We’re all focused on the coronavirus, but there’s another, major threat still lurking: superbugs. And the pandemic is a stark reminder of the need to be prepared for public health crises, particularly the growing danger of antibiotic-resistant bacteria, says Pew in new analysis.
Fact: We need new antibiotics. Superbugs killed 160,000 Americans in 2010—and unless we take action, they’re expected to kill 10 million people per year by 2050.
But there aren’t enough antibiotics in the development pipeline. “According to Pew’s most recent assessment of the antibiotic pipeline, far too few drugs are in development with even the potential to treat the most dangerous superbugs,” writes Pew.
Why are we talking about antibiotics in the context of a virus? “Antibiotics are needed to protect COVID-19 patients who have weakened immune systems (and who may be on ventilators) and are therefore at risk for secondary bacterial infections. Likewise, antibiotics are also critical for patients fighting cancer, receiving dialysis, undergoing surgery, and requiring countless other medical treatments and procedures,” Pew explains.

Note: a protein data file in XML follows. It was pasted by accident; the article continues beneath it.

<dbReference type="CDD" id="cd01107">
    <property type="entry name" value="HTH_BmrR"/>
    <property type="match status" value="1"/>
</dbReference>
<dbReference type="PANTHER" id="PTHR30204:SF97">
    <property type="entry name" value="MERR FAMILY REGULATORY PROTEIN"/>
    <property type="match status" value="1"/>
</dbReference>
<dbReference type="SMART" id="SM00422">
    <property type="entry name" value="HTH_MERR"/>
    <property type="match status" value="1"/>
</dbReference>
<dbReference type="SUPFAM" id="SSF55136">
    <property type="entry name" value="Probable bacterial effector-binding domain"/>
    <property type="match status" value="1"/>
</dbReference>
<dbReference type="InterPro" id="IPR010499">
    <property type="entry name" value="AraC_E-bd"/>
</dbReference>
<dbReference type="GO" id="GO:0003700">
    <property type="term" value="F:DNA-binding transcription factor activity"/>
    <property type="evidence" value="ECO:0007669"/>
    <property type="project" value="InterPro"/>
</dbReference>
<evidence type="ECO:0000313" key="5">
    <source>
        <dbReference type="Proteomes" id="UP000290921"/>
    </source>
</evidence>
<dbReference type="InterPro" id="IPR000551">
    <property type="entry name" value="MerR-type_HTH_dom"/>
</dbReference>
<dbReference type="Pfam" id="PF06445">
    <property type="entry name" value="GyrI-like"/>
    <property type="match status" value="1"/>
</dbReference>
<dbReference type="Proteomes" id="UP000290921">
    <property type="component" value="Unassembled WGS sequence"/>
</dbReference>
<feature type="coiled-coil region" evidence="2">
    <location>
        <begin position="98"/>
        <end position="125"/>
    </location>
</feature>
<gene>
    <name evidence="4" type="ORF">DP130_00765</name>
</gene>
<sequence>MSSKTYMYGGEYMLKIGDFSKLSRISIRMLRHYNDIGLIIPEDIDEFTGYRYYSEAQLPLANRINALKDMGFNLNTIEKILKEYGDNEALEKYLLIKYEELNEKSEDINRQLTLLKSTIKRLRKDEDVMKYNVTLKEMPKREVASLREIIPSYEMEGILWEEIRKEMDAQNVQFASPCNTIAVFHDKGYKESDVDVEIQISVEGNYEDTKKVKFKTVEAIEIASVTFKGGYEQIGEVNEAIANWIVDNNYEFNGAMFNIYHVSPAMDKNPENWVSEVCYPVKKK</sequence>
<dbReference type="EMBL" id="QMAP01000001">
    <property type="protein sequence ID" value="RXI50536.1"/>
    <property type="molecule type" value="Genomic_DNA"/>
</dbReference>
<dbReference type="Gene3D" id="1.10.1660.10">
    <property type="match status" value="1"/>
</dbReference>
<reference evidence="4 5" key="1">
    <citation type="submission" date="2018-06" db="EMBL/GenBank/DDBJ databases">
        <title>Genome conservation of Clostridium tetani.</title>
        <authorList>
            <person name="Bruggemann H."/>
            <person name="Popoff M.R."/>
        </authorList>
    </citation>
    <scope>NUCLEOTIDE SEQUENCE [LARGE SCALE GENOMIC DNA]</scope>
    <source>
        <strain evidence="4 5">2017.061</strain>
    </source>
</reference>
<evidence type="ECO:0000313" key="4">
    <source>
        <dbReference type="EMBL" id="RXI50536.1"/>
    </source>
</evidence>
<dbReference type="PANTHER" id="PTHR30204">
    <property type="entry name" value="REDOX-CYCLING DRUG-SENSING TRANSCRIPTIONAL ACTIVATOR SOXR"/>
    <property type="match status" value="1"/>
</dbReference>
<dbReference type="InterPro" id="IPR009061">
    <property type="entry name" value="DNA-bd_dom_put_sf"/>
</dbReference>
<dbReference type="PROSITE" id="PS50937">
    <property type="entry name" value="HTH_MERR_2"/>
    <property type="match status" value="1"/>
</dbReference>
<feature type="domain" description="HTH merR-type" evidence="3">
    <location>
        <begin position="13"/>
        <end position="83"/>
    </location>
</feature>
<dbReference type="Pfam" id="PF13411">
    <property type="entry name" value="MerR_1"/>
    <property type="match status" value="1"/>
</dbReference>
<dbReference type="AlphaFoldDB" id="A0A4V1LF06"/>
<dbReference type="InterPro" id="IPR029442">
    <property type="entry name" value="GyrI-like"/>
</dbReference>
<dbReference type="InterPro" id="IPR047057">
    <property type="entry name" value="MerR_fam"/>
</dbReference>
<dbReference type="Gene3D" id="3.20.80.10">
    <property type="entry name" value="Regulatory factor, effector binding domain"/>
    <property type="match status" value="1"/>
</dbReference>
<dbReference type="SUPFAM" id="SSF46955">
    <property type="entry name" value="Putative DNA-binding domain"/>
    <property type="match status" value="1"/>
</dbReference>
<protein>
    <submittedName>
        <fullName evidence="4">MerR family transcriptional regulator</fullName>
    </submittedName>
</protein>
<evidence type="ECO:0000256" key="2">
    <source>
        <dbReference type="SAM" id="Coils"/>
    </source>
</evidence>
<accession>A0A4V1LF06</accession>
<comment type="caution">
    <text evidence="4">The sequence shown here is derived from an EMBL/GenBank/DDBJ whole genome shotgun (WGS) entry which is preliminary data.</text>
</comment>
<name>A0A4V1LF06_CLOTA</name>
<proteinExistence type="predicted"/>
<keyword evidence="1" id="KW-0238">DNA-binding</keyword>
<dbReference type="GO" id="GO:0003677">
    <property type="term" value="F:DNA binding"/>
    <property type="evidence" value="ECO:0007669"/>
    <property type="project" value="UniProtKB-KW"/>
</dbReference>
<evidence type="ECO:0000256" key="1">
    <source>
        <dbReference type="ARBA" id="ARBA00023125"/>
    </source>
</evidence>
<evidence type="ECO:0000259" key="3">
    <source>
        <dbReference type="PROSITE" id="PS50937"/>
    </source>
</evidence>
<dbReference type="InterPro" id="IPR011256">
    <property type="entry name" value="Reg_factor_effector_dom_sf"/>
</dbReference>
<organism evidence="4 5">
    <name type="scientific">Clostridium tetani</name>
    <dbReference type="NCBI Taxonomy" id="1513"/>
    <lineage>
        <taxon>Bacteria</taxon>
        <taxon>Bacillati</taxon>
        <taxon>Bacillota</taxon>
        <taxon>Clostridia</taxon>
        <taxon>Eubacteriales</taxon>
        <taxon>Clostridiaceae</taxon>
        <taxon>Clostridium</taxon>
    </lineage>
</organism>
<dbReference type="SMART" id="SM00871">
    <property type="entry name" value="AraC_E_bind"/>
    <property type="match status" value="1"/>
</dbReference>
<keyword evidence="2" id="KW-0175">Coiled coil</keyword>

This is why Madam Therapeutics is developing peptides from it’s SAAP both as antiviral compounds targeted to fight COVID-19, as well as the secondary bacterial infections.